Thursday, December 18, 2008

I did it!

Been up all night publishing changes to the website.

The pages that have not been made pretty will be in Jan. I'm only paid for a set number of hours a month. ~

Monday, December 08, 2008

In which after many days of irritation and hormones, we go to Tarragona

Saturday and Monday were holidays (Constitution Day and the Immaculate Conception), so we had today, Monday, off work and school. Most locals were disgruntled that Constitution day fell on a Saturday. Sometimes it will fall on a Wednesday or Tuesday and the Immaculate Conception on the Thursday or Friday, resulting in numerous days off work. Just a sorry ol' 3-day weekend this year, folks.

All week Oli brought up how he wanted to rent a car and drive up north to a Pyrenean village and ramble in the woods, which is what most people do to get away from the city at this colder time of year. in the summer, you go to coastal towns and beach it up.

For various reasons (money, lack of proper preparation, Oliver not having his driver's license here in Spain, me being very hormonal, etc) we kept going back and forth about this plan. In the end, we did a fair amount of research and have pinpointed a couple places we'd like to go (Olot, Llívia, Parc Nacional d'Aigüestortes) Feb, March or April, either with the VW if it's here, or in a rented car.

This weekend, we took a sensibly priced day-trip by train to Tarragona, and it was just what the doctor ordered.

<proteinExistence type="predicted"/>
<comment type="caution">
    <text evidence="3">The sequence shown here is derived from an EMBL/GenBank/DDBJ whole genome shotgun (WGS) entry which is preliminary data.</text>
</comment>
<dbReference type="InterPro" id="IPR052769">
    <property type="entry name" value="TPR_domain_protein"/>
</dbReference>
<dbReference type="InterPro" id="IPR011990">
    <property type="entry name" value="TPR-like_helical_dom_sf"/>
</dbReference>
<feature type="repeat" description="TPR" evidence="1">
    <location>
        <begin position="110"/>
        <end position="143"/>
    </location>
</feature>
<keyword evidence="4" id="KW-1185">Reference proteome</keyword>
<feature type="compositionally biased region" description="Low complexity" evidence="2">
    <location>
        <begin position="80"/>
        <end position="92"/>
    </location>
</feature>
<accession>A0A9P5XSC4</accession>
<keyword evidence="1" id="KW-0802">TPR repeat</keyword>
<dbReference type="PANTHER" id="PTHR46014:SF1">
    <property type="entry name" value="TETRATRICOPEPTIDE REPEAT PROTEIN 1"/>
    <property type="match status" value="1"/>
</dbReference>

As usual, we left our house running like maniacs, throwing stroller, coats, bookbag, shoes, Lily, into the elevator ten minutes before the train left the station next door. In the end we caught a train that left 30 minutes later, but still made it to Tarragone for noon.

The train station is on the sea, so we hiked up a big hill that took us to the top of the New Rambla, the main thoroughfare of Tarragona, which dead ends at a cliff overlooking the sea. Then we rambled down he rambla, quickly getting off it and wandering up little side streets, coming across tiny plazas where Lily rode a merry-go-round and we found a reasonable place for a tapas lunch. Luckily, it was 57 degrees F so we sat out on the terrace in the plaza. We were ignored by the waiter, normal treatment for guiris, but it was particularly annoying this time since Lily was getting tired and cranky. Eventually, after many waves indicating we needed service, I went inside carrying a crying Lily and guilted the waiter into coming to serve us....8 more minutes later, about 35 minutes after we had arrived.

At this point Americans and British might say, why didn't you just leave? Well, they probably would have done that to us anywhere; even in BCN you come across plenty of restaurants where if you look foreign you get ignored because the proprietors know they don't have to cater to you because there are enough local clients. We were in a proper Catalan city, thus the ignoring only increased. We already had drinks and the food looked good, so why bother changing to start the same process over?